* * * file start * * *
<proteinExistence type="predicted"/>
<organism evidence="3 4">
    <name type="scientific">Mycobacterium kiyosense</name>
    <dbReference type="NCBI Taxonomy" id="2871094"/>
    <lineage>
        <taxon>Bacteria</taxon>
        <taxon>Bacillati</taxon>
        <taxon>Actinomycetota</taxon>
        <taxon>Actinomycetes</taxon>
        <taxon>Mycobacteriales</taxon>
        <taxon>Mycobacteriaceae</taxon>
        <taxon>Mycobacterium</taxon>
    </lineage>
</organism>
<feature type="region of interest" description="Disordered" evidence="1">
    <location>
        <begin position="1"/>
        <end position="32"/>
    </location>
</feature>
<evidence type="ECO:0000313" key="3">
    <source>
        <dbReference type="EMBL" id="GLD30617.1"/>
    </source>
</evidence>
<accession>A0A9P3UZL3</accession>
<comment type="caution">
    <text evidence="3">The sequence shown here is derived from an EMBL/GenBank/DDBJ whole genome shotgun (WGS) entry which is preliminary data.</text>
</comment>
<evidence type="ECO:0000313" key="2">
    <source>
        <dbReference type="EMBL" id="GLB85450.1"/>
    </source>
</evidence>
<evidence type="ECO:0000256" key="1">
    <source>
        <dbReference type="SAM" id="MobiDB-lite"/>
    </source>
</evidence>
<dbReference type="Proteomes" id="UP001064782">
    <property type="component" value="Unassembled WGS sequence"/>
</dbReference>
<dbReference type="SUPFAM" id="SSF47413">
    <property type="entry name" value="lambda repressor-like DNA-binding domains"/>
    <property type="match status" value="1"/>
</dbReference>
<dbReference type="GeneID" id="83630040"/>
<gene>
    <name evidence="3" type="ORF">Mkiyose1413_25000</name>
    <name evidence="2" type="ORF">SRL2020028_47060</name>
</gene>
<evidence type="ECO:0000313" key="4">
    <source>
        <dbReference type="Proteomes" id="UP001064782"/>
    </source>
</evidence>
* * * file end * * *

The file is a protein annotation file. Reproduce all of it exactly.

<proteinExistence type="predicted"/>
<organism evidence="3 4">
    <name type="scientific">Mycobacterium kiyosense</name>
    <dbReference type="NCBI Taxonomy" id="2871094"/>
    <lineage>
        <taxon>Bacteria</taxon>
        <taxon>Bacillati</taxon>
        <taxon>Actinomycetota</taxon>
        <taxon>Actinomycetes</taxon>
        <taxon>Mycobacteriales</taxon>
        <taxon>Mycobacteriaceae</taxon>
        <taxon>Mycobacterium</taxon>
    </lineage>
</organism>
<feature type="region of interest" description="Disordered" evidence="1">
    <location>
        <begin position="1"/>
        <end position="32"/>
    </location>
</feature>
<evidence type="ECO:0000313" key="3">
    <source>
        <dbReference type="EMBL" id="GLD30617.1"/>
    </source>
</evidence>
<accession>A0A9P3UZL3</accession>
<comment type="caution">
    <text evidence="3">The sequence shown here is derived from an EMBL/GenBank/DDBJ whole genome shotgun (WGS) entry which is preliminary data.</text>
</comment>
<evidence type="ECO:0000313" key="2">
    <source>
        <dbReference type="EMBL" id="GLB85450.1"/>
    </source>
</evidence>
<evidence type="ECO:0000256" key="1">
    <source>
        <dbReference type="SAM" id="MobiDB-lite"/>
    </source>
</evidence>
<dbReference type="Proteomes" id="UP001064782">
    <property type="component" value="Unassembled WGS sequence"/>
</dbReference>
<dbReference type="SUPFAM" id="SSF47413">
    <property type="entry name" value="lambda repressor-like DNA-binding domains"/>
    <property type="match status" value="1"/>
</dbReference>
<dbReference type="GeneID" id="83630040"/>
<gene>
    <name evidence="3" type="ORF">Mkiyose1413_25000</name>
    <name evidence="2" type="ORF">SRL2020028_47060</name>
</gene>
<evidence type="ECO:0000313" key="4">
    <source>
        <dbReference type="Proteomes" id="UP001064782"/>
    </source>
</evidence>